green affordable housing

There is a strong business case for growing the green buildings market. Emerging evidence indicates that green buildings, or buildings that use energy and water more efficiently, are a higher-value, lower-risk asset than standard structures.

According to the research conducted by IFC, Sub-Saharan Africa presents green building investment opportunity worth up to USD 258.4 billion for commercial buildings, with educational buildings accounting for USD 73.8 billion followed by office (USD 49.6 billion) among others.

The total potential opportunity for green residential buildings is estimated at USD 509.6 billion mostly in single-family units (USD 413 billion) and USD 96.6 billion for multi-unit residentials.

While building green could range from savings of 0.5 percent to 12 percent in additional costs, green buildings can decrease operational costs by up to 37 percent, achieve higher sale premiums of up to 31 percent and faster sale times, have up to 23 percent higher occupancy rates, and have higher rental income of up to 8 percent.

Investing in green buildings allows market players to manage potential risks that stem from the global transition to low-carbon economies.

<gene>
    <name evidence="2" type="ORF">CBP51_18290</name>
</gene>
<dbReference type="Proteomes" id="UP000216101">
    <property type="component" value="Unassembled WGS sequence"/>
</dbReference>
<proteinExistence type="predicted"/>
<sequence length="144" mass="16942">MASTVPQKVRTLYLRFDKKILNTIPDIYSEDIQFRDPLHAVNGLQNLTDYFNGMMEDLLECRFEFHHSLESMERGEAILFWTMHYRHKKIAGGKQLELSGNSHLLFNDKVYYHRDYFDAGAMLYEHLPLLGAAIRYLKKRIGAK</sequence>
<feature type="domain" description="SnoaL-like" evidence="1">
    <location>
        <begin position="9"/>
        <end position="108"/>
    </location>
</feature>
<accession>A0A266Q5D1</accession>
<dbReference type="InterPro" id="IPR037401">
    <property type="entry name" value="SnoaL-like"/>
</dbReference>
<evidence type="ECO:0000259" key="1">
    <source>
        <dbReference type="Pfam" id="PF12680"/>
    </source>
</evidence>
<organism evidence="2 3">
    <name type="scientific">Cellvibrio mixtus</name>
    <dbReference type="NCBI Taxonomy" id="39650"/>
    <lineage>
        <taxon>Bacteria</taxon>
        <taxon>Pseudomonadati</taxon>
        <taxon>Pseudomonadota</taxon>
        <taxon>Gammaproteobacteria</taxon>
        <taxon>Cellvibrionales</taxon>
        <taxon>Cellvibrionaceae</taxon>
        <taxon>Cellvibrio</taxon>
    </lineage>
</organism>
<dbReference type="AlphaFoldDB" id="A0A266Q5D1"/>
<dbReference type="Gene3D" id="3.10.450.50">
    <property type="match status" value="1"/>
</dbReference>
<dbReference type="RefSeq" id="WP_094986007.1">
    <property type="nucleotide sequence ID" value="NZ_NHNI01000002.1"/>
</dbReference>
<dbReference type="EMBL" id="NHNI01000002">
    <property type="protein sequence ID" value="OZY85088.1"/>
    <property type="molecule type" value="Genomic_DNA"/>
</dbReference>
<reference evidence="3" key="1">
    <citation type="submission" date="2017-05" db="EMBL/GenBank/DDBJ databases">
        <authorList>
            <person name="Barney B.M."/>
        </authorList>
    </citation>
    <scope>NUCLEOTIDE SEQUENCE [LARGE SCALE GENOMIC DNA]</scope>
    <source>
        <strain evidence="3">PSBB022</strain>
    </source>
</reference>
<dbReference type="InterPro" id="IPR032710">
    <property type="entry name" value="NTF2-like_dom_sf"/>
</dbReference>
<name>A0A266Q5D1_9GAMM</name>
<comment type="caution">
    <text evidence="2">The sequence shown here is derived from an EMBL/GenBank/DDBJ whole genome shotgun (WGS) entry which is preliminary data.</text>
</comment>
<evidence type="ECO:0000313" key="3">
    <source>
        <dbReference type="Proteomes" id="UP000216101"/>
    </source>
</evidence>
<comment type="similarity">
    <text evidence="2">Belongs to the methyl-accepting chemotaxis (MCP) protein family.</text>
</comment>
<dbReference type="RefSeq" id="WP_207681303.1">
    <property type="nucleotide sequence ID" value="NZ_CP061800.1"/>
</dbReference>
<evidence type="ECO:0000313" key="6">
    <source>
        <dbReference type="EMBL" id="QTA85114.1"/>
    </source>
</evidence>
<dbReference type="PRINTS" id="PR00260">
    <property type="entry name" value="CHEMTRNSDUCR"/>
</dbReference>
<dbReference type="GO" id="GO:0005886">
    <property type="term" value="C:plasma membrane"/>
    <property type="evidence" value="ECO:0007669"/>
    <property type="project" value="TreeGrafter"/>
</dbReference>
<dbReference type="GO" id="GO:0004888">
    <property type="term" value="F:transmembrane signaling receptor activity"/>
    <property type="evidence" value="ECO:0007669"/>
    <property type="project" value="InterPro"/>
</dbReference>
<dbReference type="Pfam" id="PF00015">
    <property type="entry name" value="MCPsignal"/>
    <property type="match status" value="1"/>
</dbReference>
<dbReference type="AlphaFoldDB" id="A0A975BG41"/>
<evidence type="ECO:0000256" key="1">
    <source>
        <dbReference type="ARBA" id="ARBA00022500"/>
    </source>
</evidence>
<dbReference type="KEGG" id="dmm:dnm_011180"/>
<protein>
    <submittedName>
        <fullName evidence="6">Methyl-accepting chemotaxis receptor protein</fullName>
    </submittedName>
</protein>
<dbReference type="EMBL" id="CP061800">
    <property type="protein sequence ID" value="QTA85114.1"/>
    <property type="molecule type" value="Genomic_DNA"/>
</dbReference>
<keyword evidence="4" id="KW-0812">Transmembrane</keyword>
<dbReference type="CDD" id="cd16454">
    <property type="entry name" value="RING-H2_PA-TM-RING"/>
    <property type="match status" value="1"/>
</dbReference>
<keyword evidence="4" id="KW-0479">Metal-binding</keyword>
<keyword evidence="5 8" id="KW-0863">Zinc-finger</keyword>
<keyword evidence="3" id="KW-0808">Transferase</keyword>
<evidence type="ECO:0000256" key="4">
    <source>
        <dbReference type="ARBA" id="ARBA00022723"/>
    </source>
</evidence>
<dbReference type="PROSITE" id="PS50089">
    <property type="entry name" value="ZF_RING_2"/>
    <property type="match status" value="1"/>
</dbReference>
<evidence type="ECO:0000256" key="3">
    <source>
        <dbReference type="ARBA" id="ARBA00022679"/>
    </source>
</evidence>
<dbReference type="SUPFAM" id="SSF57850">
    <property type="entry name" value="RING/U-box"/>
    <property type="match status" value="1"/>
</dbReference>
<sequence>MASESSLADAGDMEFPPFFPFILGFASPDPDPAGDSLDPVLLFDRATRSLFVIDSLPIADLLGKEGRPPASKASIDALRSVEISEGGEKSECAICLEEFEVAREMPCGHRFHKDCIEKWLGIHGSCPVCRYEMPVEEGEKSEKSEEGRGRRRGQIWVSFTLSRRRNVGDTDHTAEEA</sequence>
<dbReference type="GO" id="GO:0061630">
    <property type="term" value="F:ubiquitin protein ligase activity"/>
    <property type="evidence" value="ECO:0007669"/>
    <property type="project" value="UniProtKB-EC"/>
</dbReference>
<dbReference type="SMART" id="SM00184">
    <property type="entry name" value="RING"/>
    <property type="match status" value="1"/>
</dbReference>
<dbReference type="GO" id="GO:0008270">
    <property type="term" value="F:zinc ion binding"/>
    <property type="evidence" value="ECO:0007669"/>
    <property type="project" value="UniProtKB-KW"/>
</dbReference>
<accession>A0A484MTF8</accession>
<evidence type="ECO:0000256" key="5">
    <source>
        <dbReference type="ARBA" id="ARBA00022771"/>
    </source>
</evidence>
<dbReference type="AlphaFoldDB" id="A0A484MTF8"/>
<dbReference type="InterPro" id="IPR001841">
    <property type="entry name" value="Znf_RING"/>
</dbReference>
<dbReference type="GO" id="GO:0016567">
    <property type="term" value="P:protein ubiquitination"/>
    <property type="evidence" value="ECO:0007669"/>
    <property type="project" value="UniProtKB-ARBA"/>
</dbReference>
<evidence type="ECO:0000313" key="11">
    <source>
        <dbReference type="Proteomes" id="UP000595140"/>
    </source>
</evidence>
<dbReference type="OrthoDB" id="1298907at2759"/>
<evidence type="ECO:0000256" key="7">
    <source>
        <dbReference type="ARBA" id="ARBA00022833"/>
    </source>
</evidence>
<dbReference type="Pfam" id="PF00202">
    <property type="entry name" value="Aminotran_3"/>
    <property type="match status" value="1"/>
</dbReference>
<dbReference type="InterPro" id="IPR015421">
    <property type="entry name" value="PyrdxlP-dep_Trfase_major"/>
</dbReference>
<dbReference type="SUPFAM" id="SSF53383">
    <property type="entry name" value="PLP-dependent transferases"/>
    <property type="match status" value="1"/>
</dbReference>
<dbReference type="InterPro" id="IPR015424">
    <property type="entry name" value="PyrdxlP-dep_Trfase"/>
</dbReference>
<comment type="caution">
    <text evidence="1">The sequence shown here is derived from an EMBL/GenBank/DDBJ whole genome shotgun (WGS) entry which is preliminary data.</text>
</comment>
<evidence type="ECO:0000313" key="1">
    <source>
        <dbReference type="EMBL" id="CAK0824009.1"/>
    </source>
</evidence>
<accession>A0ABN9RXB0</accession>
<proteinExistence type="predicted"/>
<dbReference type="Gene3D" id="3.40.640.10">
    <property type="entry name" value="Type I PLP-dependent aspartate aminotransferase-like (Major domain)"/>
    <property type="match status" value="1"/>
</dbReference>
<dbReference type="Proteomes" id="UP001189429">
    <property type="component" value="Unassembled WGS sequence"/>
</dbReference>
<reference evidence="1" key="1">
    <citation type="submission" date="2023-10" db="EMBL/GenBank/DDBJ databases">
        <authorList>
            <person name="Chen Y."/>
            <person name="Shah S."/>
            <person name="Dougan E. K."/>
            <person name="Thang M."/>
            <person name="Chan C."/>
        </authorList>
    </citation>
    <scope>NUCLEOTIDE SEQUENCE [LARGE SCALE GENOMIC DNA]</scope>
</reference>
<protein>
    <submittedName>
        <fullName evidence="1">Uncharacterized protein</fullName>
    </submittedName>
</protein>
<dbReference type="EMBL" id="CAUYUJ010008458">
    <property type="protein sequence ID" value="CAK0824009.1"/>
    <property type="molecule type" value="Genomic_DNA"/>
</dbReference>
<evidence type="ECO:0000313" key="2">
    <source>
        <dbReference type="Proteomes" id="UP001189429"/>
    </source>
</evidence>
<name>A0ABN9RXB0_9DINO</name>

Globally, the buildings sector consumes more than half of all electricity for heating, cooling and lighting and accounts for 28 percent of energy-related greenhouse-gas emissions. It will require an estimated 50 percent more energy by 2050 than today.

Resource-inefficient buildings run the risk of losing economic value or becoming stranded assets due to increasingly stringent regulations, pressure from financial regulators to manage and disclose climate risks, changing consumer preferences, and shareholder demands.

Non-compliant buildings could become subject to legal action and fines, making them more expensive to operate and insure, and harder to lease or sell.

IFC predicts that the floor area of the global buildings sector is expected to double by 2060. Most of this construction will occur in emerging markets, particularly in middle-income countries experiencing high population growth, rapid urbanization, and income growth.

New construction offers a significant opportunity to integrate energy efficiency into building design from the outset, helping to maximize the financial benefits that come from energy savings and avoid the need for costly retrofits later.

Even though there is increasing awareness and inclination towards green buildings, green building investments still pale in comparison to the total investment in buildings.

Global investments in green buildings accounted for just $423 billion of the $5 trillion spent on building construction and renovation in 2017.

Related; Nairobi mulls tax incentives to encourage green buildings